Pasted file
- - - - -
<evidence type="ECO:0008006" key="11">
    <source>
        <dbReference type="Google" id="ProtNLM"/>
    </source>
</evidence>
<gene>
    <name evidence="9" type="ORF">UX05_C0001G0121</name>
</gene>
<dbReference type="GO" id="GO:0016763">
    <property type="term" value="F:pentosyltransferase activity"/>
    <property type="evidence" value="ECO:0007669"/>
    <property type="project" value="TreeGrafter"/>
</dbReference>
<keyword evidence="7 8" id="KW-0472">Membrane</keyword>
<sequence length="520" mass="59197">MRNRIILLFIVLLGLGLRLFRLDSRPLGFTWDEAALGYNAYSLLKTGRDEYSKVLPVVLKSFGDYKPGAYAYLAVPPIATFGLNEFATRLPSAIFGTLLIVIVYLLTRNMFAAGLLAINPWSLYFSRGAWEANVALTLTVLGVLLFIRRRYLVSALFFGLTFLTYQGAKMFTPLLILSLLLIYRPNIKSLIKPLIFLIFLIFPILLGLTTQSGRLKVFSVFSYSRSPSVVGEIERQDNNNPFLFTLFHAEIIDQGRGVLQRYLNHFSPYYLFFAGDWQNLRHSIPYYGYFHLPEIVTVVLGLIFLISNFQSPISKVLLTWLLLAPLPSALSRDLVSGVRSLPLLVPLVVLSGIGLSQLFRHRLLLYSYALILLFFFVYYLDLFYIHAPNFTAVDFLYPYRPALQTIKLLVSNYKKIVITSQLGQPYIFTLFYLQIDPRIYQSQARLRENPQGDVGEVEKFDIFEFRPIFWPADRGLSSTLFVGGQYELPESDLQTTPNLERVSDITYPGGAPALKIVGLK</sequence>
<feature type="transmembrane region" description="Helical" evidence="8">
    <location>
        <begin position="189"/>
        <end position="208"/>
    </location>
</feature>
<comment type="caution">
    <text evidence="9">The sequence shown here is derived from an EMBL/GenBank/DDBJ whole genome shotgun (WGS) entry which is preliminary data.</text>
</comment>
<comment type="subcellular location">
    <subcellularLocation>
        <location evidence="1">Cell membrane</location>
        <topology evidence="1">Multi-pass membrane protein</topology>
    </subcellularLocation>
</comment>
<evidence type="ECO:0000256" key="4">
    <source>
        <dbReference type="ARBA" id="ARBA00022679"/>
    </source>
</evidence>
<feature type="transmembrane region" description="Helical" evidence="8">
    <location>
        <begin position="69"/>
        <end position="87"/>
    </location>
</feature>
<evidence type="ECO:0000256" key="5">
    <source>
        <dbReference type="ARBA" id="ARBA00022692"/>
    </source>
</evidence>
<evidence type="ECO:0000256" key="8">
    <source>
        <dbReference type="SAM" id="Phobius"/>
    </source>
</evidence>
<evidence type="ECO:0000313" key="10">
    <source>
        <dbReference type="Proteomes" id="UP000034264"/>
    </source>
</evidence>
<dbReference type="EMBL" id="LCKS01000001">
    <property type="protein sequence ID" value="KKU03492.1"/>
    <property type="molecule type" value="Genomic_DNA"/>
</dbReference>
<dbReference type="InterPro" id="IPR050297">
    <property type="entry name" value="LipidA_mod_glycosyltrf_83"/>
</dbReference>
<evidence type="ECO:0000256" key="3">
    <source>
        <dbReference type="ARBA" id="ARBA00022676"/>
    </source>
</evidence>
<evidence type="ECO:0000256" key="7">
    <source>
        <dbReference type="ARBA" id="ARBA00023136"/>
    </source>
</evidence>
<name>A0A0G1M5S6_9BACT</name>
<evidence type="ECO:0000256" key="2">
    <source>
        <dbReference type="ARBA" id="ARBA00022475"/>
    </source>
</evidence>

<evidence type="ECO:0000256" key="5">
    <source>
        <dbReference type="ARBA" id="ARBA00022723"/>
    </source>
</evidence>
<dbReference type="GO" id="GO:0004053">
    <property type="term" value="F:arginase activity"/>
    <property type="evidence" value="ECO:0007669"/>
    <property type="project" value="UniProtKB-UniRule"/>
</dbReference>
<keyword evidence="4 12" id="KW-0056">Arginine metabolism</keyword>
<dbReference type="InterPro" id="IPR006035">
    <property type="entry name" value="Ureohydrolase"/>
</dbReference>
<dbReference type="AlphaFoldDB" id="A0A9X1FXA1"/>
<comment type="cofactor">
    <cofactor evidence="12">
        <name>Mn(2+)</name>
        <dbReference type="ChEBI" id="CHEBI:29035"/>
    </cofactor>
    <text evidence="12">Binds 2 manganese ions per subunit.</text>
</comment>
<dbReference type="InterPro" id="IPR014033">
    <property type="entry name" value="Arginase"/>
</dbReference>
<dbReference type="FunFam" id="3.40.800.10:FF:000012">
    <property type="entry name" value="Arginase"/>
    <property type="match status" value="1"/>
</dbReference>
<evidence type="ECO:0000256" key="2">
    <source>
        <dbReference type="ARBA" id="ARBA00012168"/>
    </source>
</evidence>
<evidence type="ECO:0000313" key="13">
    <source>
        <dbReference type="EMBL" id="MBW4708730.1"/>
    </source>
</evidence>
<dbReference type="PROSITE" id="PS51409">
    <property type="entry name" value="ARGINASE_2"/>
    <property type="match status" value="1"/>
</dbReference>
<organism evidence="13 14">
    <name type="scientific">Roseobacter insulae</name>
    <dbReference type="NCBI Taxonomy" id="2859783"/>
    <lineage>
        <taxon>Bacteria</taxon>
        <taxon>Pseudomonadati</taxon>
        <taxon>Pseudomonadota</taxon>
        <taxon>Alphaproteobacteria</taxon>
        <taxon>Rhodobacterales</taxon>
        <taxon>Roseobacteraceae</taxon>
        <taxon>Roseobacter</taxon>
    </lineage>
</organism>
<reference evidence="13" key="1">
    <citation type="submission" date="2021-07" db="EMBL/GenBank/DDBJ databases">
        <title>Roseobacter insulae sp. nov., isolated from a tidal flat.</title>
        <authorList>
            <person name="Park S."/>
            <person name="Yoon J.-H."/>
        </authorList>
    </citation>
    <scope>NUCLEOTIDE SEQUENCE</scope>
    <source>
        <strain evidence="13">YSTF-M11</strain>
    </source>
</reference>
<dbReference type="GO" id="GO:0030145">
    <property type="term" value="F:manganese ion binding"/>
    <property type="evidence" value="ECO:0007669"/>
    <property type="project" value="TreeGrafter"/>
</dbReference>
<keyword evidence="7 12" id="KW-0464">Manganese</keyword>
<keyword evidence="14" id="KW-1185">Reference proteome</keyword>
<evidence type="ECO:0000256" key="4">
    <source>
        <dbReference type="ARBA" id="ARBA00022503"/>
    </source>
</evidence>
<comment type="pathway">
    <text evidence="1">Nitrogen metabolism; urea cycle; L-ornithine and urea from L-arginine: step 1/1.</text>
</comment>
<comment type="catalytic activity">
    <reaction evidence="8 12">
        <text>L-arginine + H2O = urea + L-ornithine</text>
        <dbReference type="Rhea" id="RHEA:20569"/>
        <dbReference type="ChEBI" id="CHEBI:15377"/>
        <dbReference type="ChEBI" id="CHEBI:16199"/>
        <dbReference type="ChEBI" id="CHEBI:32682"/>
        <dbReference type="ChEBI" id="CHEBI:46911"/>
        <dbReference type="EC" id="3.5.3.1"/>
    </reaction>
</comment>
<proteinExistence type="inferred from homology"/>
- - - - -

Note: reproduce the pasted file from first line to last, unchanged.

<evidence type="ECO:0008006" key="11">
    <source>
        <dbReference type="Google" id="ProtNLM"/>
    </source>
</evidence>
<gene>
    <name evidence="9" type="ORF">UX05_C0001G0121</name>
</gene>
<dbReference type="GO" id="GO:0016763">
    <property type="term" value="F:pentosyltransferase activity"/>
    <property type="evidence" value="ECO:0007669"/>
    <property type="project" value="TreeGrafter"/>
</dbReference>
<keyword evidence="7 8" id="KW-0472">Membrane</keyword>
<sequence length="520" mass="59197">MRNRIILLFIVLLGLGLRLFRLDSRPLGFTWDEAALGYNAYSLLKTGRDEYSKVLPVVLKSFGDYKPGAYAYLAVPPIATFGLNEFATRLPSAIFGTLLIVIVYLLTRNMFAAGLLAINPWSLYFSRGAWEANVALTLTVLGVLLFIRRRYLVSALFFGLTFLTYQGAKMFTPLLILSLLLIYRPNIKSLIKPLIFLIFLIFPILLGLTTQSGRLKVFSVFSYSRSPSVVGEIERQDNNNPFLFTLFHAEIIDQGRGVLQRYLNHFSPYYLFFAGDWQNLRHSIPYYGYFHLPEIVTVVLGLIFLISNFQSPISKVLLTWLLLAPLPSALSRDLVSGVRSLPLLVPLVVLSGIGLSQLFRHRLLLYSYALILLFFFVYYLDLFYIHAPNFTAVDFLYPYRPALQTIKLLVSNYKKIVITSQLGQPYIFTLFYLQIDPRIYQSQARLRENPQGDVGEVEKFDIFEFRPIFWPADRGLSSTLFVGGQYELPESDLQTTPNLERVSDITYPGGAPALKIVGLK</sequence>
<feature type="transmembrane region" description="Helical" evidence="8">
    <location>
        <begin position="189"/>
        <end position="208"/>
    </location>
</feature>
<comment type="caution">
    <text evidence="9">The sequence shown here is derived from an EMBL/GenBank/DDBJ whole genome shotgun (WGS) entry which is preliminary data.</text>
</comment>
<comment type="subcellular location">
    <subcellularLocation>
        <location evidence="1">Cell membrane</location>
        <topology evidence="1">Multi-pass membrane protein</topology>
    </subcellularLocation>
</comment>
<evidence type="ECO:0000256" key="4">
    <source>
        <dbReference type="ARBA" id="ARBA00022679"/>
    </source>
</evidence>
<feature type="transmembrane region" description="Helical" evidence="8">
    <location>
        <begin position="69"/>
        <end position="87"/>
    </location>
</feature>
<evidence type="ECO:0000256" key="5">
    <source>
        <dbReference type="ARBA" id="ARBA00022692"/>
    </source>
</evidence>
<evidence type="ECO:0000256" key="8">
    <source>
        <dbReference type="SAM" id="Phobius"/>
    </source>
</evidence>
<evidence type="ECO:0000313" key="10">
    <source>
        <dbReference type="Proteomes" id="UP000034264"/>
    </source>
</evidence>
<dbReference type="EMBL" id="LCKS01000001">
    <property type="protein sequence ID" value="KKU03492.1"/>
    <property type="molecule type" value="Genomic_DNA"/>
</dbReference>
<dbReference type="InterPro" id="IPR050297">
    <property type="entry name" value="LipidA_mod_glycosyltrf_83"/>
</dbReference>
<evidence type="ECO:0000256" key="3">
    <source>
        <dbReference type="ARBA" id="ARBA00022676"/>
    </source>
</evidence>
<evidence type="ECO:0000256" key="7">
    <source>
        <dbReference type="ARBA" id="ARBA00023136"/>
    </source>
</evidence>
<name>A0A0G1M5S6_9BACT</name>
<evidence type="ECO:0000256" key="2">
    <source>
        <dbReference type="ARBA" id="ARBA00022475"/>
    </source>
</evidence>

<evidence type="ECO:0000256" key="5">
    <source>
        <dbReference type="ARBA" id="ARBA00022723"/>
    </source>
</evidence>
<dbReference type="GO" id="GO:0004053">
    <property type="term" value="F:arginase activity"/>
    <property type="evidence" value="ECO:0007669"/>
    <property type="project" value="UniProtKB-UniRule"/>
</dbReference>
<keyword evidence="4 12" id="KW-0056">Arginine metabolism</keyword>
<dbReference type="InterPro" id="IPR006035">
    <property type="entry name" value="Ureohydrolase"/>
</dbReference>
<dbReference type="AlphaFoldDB" id="A0A9X1FXA1"/>
<comment type="cofactor">
    <cofactor evidence="12">
        <name>Mn(2+)</name>
        <dbReference type="ChEBI" id="CHEBI:29035"/>
    </cofactor>
    <text evidence="12">Binds 2 manganese ions per subunit.</text>
</comment>
<dbReference type="InterPro" id="IPR014033">
    <property type="entry name" value="Arginase"/>
</dbReference>
<dbReference type="FunFam" id="3.40.800.10:FF:000012">
    <property type="entry name" value="Arginase"/>
    <property type="match status" value="1"/>
</dbReference>
<evidence type="ECO:0000256" key="2">
    <source>
        <dbReference type="ARBA" id="ARBA00012168"/>
    </source>
</evidence>
<evidence type="ECO:0000313" key="13">
    <source>
        <dbReference type="EMBL" id="MBW4708730.1"/>
    </source>
</evidence>
<dbReference type="PROSITE" id="PS51409">
    <property type="entry name" value="ARGINASE_2"/>
    <property type="match status" value="1"/>
</dbReference>
<organism evidence="13 14">
    <name type="scientific">Roseobacter insulae</name>
    <dbReference type="NCBI Taxonomy" id="2859783"/>
    <lineage>
        <taxon>Bacteria</taxon>
        <taxon>Pseudomonadati</taxon>
        <taxon>Pseudomonadota</taxon>
        <taxon>Alphaproteobacteria</taxon>
        <taxon>Rhodobacterales</taxon>
        <taxon>Roseobacteraceae</taxon>
        <taxon>Roseobacter</taxon>
    </lineage>
</organism>
<reference evidence="13" key="1">
    <citation type="submission" date="2021-07" db="EMBL/GenBank/DDBJ databases">
        <title>Roseobacter insulae sp. nov., isolated from a tidal flat.</title>
        <authorList>
            <person name="Park S."/>
            <person name="Yoon J.-H."/>
        </authorList>
    </citation>
    <scope>NUCLEOTIDE SEQUENCE</scope>
    <source>
        <strain evidence="13">YSTF-M11</strain>
    </source>
</reference>
<dbReference type="GO" id="GO:0030145">
    <property type="term" value="F:manganese ion binding"/>
    <property type="evidence" value="ECO:0007669"/>
    <property type="project" value="TreeGrafter"/>
</dbReference>
<keyword evidence="7 12" id="KW-0464">Manganese</keyword>
<keyword evidence="14" id="KW-1185">Reference proteome</keyword>
<evidence type="ECO:0000256" key="4">
    <source>
        <dbReference type="ARBA" id="ARBA00022503"/>
    </source>
</evidence>
<comment type="pathway">
    <text evidence="1">Nitrogen metabolism; urea cycle; L-ornithine and urea from L-arginine: step 1/1.</text>
</comment>
<comment type="catalytic activity">
    <reaction evidence="8 12">
        <text>L-arginine + H2O = urea + L-ornithine</text>
        <dbReference type="Rhea" id="RHEA:20569"/>
        <dbReference type="ChEBI" id="CHEBI:15377"/>
        <dbReference type="ChEBI" id="CHEBI:16199"/>
        <dbReference type="ChEBI" id="CHEBI:32682"/>
        <dbReference type="ChEBI" id="CHEBI:46911"/>
        <dbReference type="EC" id="3.5.3.1"/>
    </reaction>
</comment>
<proteinExistence type="inferred from homology"/>